|About TNR | Design | Making it | How can you help | Contact|
The design of the TNR transmits the history and depth of our cultural heritage into the 21st century. This will be a timeless cultural expression of the universal values
present in our literature, poetry, music, crafts and architecture. The preliminary design for the TNR completed in 2001 followed the suggestions of art historian Dr.
Deniz Esemenli, based on the Enderun (Ahmet the Third) library. Subsequently, as the result of an invited competition, a team of architects, Affan Yatman, Nesrin
Yatman, and Professor Yıldırım Yavuz developed a proposal for a "complex series of spaces inspired by the domestic traditions of the fully developed Turkish
House." The final design of the room, by Ömer Akın, Professor at Carnegie Melon, represents, like its predecessors, interior qualities of the Turkish culture.
Even though the spatial concept of the Turkish Nationality Room has been based on the traditional Turkish room, called "hayat", it will be used as a contemporary classroom. The Turkish hayat had a specific rural character, with its open gallery on the upper floor, facing an adjacent garden and viewing the rural landscape in the distance. With its ample width and usually with an iwan opening into it at its central axis, the hayat was always the center of daily domestic activity.
The Turkish Nationality Room has been planned according to the principles of a simple hayat house with an outer gallery and a side iwan that is intended to be used as an entrance area. A fine example to this solution is the royal pavillion, annexed to the Yeni Cami in Eminönü-Istanbul, which was built in 1663, for the use of Sultan Mehmet IV.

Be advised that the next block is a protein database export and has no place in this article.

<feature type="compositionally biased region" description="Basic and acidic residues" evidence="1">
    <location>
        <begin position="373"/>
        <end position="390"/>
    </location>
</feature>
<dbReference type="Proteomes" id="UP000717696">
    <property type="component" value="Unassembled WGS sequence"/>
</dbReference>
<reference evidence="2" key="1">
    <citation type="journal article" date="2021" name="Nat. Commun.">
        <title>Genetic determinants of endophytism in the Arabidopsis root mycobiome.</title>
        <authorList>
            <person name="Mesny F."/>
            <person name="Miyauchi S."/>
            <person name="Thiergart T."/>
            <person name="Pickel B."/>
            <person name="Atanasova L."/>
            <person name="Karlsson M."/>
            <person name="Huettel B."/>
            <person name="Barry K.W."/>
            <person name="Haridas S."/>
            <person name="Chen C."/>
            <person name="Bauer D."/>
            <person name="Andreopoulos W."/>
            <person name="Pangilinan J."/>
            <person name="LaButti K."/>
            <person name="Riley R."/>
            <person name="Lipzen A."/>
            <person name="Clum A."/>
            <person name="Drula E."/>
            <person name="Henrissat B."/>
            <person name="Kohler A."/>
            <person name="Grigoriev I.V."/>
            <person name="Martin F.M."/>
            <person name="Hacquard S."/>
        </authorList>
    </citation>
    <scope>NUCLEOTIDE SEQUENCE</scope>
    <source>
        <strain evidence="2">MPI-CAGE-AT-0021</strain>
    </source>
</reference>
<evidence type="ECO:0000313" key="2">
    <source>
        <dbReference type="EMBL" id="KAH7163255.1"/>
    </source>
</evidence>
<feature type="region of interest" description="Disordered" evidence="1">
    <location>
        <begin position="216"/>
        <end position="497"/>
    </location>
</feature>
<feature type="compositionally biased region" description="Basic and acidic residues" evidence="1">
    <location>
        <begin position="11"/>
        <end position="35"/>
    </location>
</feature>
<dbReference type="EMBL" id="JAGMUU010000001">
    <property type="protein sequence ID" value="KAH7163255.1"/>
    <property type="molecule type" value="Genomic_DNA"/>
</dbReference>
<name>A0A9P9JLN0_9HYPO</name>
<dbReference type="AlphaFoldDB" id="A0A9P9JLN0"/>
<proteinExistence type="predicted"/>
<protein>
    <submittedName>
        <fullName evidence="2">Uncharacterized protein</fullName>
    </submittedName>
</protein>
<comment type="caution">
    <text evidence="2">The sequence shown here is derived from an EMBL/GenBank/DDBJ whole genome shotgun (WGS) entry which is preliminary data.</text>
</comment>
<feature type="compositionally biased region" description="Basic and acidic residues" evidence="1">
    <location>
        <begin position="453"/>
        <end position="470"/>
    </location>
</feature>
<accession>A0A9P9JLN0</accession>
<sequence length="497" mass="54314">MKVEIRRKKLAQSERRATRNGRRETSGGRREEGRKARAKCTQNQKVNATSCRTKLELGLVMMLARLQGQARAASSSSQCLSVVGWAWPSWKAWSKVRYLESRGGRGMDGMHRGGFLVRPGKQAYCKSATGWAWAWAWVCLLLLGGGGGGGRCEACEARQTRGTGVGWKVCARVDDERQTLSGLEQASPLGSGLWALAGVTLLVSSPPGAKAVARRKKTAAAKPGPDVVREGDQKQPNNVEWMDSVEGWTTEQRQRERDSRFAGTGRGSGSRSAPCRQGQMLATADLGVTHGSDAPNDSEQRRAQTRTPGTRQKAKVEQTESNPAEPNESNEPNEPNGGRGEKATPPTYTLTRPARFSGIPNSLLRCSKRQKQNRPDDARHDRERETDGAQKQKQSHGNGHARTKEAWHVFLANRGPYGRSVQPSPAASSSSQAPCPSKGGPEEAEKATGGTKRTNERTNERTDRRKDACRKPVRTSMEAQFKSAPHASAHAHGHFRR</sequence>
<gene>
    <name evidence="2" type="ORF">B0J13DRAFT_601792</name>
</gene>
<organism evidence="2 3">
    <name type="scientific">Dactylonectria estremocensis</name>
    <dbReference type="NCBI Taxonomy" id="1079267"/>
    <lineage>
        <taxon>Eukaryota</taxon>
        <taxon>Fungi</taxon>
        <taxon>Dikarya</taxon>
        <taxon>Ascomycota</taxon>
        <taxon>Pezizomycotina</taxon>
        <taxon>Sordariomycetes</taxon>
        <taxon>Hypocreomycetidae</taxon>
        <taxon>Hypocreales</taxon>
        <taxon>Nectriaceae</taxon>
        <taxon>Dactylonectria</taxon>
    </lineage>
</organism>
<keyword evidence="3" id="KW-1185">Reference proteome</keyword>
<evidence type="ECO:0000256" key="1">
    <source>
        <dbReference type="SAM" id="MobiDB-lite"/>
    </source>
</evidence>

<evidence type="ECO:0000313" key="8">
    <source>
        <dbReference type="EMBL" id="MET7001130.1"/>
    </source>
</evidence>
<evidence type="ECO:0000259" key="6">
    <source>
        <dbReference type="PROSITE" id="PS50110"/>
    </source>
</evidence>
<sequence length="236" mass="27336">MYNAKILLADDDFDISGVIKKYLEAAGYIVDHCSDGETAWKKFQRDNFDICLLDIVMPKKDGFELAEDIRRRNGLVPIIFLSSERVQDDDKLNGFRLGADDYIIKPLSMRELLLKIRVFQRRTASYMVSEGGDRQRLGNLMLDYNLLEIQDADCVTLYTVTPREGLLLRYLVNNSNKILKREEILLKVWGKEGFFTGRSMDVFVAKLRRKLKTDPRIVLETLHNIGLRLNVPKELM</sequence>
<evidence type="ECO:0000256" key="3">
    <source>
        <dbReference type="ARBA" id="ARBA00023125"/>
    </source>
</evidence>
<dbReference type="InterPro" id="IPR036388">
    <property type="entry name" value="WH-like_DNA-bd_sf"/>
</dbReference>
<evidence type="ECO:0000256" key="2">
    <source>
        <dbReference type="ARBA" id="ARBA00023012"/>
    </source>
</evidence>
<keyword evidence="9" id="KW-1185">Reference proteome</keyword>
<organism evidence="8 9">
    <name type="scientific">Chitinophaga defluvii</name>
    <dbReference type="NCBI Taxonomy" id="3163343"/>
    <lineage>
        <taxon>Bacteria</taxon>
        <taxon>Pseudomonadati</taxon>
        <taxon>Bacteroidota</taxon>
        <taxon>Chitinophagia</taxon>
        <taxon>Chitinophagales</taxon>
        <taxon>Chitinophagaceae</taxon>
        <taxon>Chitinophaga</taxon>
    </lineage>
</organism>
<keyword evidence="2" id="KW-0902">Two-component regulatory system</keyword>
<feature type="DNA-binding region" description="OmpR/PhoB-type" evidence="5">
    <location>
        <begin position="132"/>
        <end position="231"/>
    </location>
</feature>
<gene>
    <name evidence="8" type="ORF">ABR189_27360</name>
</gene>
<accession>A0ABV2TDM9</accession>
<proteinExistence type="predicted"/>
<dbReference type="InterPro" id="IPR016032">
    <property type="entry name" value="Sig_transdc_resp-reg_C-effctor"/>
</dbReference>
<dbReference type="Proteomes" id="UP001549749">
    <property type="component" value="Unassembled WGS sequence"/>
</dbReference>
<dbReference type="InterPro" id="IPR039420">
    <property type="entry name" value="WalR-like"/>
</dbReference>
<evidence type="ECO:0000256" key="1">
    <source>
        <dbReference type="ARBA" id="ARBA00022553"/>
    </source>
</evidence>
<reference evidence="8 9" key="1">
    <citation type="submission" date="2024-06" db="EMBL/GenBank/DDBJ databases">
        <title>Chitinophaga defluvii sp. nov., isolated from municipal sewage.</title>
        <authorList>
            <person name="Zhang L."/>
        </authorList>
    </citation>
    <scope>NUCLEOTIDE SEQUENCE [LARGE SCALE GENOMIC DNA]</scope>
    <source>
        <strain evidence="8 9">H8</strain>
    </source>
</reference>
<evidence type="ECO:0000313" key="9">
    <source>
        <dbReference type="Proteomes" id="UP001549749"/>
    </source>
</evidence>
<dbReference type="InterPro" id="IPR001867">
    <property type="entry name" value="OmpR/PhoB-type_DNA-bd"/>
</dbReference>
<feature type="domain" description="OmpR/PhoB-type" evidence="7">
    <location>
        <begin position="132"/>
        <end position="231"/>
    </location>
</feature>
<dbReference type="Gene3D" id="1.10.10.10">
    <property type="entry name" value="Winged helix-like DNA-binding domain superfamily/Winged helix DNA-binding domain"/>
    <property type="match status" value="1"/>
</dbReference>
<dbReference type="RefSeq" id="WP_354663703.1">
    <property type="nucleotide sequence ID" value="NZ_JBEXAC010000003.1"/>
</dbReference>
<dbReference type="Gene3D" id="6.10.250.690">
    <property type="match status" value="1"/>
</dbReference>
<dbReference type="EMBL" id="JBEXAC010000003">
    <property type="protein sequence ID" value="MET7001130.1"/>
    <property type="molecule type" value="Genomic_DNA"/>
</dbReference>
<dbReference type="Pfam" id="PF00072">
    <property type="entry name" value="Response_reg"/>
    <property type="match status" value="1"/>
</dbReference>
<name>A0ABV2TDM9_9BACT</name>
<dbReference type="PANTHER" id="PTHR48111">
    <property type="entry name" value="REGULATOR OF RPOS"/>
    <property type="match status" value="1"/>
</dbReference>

In the Turkish Nationality Room, the main entrance area is also planned as an iwan that directly opens into a gallery (hayat), stretching the whole length of the exterior wall. The main classroom, which is placed within the space of the larger room, is first observed from the rear, through this iwan. A timber direklik seperates the entrance iwan from the main classroom and it continues on the hayat side as well, to allow the viewing of the rich interior space from a different angle.
Latticed screens are placed in between the timber columns, partially to hide the existing exterior wall of the building, while filtering in a soft, pleasant light, and partially to strengthen the image of an open gallery (hayat) extending the full length of the TNR at its outer edge. The existing bay window at the center is treated as a projecting kiosk, which is a common feature in many of the hayat type houses.
From the end of the entrance iwan to the beginning of the pabuçluk of the main classroom, the hayat is designed as a ramp that rises 15 cm., to comply with the requirements of the Americans for Disabilities Act (ADA). This is where the professor also lectures the class. From this frontal area, the timber platform (seki) with a U shaped divan (sedir) rises up another 15 cm. The rear wall of the pabuçluk is designed as a storage area, like in the traditional Turkish room, with cupboards and display niches. The rear wall of the larger room, to the left of the entrance iwan, is designed similarly with cupboards and display niches. The central cabinet here is meant to store the projectors and other similar audio-visual lecture-room equipment.
Turkish Nationality Room dedication book is available in Adobe PDF format (838 Kb)